Banks Makes 'Physiological' Shift to Stories Russell Banks is a writer known for both short stories and novels -- most recently "Lost Memory of Skin," which was a finalist for the PEN/Faulkner award -- his new book, "A Permanent Member of the Family" (Ecco), is his first collection of stories in 15 years.  He talked about the short story form in my Washington Post interview with him, which ran today. 

Here's an excerpt from my transcript, less edited than the Post version:
Why did you come back to the short story form?
I had written three novels in the intervening years, and they were hard novels – they weren’t easy to write.  I came up out of the depths of “Lost Memory of Skin” feeling kind of exhausted and that I really needed to work on the other side of my brain. Short stories feel as though they do come from a different place entirely. It’s not just a literary shift, but a physiological one. They’re much closer to writing songs or poems.  Your attachment to language is different, your attachment to form is different. A novel is so large and amorphous that you live inside a novel, whereas with a short story you can have a slightly distanced approach.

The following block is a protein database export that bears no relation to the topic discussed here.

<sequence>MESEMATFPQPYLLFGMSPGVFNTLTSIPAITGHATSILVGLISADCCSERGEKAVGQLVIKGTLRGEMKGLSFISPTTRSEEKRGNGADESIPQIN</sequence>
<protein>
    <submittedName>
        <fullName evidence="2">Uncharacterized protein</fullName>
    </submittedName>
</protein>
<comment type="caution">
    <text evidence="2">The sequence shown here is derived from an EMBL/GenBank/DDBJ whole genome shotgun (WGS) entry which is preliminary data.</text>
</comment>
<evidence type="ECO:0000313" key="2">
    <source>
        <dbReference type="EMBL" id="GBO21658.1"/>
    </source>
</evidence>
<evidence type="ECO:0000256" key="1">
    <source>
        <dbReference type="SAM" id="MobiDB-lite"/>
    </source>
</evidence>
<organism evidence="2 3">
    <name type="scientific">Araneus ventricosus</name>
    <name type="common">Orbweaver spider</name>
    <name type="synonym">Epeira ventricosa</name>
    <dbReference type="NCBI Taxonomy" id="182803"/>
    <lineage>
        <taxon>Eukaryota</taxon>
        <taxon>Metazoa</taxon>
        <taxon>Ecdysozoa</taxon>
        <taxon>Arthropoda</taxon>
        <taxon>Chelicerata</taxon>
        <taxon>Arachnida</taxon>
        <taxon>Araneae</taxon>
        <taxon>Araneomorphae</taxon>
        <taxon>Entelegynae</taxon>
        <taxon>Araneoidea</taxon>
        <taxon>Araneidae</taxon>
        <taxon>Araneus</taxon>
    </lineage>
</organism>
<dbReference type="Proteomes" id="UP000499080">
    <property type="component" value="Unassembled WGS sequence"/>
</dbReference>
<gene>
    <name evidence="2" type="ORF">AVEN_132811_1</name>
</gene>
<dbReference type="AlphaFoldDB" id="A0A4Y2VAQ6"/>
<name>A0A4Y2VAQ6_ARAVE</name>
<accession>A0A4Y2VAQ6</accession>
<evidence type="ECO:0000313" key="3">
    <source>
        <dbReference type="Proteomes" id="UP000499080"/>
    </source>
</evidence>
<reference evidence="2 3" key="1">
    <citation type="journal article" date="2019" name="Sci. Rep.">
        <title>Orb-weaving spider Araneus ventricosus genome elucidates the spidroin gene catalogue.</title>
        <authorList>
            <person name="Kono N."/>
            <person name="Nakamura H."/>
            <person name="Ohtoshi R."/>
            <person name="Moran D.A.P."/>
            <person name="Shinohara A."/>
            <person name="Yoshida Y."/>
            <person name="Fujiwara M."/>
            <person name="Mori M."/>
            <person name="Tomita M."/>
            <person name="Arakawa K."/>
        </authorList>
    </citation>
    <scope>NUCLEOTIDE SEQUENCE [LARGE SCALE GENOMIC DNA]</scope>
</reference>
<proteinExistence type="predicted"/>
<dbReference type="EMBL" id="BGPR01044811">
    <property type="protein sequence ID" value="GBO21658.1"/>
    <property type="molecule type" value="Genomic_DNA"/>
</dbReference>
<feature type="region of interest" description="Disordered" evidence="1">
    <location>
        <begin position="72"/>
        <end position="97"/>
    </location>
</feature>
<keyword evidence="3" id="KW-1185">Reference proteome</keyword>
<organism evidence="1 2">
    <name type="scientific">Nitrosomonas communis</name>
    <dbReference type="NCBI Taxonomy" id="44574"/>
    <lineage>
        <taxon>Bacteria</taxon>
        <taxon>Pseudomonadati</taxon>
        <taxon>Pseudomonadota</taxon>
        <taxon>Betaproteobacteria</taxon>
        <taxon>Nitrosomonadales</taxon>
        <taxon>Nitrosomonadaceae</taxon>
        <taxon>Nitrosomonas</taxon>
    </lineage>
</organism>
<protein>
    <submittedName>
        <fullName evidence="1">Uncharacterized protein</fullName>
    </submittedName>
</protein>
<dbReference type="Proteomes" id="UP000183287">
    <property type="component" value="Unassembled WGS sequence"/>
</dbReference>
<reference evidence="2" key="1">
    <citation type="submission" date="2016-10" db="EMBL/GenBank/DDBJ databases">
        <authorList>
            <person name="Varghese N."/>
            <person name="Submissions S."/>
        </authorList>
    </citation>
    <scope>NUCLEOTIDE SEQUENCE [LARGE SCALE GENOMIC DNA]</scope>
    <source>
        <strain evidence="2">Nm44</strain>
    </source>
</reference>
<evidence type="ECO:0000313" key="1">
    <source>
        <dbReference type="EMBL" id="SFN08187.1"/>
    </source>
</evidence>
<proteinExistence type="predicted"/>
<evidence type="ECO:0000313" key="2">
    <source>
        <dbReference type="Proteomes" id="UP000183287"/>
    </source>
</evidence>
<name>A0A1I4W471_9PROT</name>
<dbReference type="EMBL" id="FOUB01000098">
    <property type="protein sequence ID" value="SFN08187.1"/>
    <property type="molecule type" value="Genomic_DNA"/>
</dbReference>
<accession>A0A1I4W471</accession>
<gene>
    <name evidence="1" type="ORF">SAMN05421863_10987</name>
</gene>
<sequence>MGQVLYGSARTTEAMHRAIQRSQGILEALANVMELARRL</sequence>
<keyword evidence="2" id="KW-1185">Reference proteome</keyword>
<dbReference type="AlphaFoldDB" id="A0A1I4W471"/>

How do you know an idea is a novel and not a short story?
I can almost always tell immediately, if what I’m looking at is a moment of transition in someone’s life -- that’s what the short story does best. It implies time past and it implies time future but it’s the moment itself, the moment of change, that  we're focused on.

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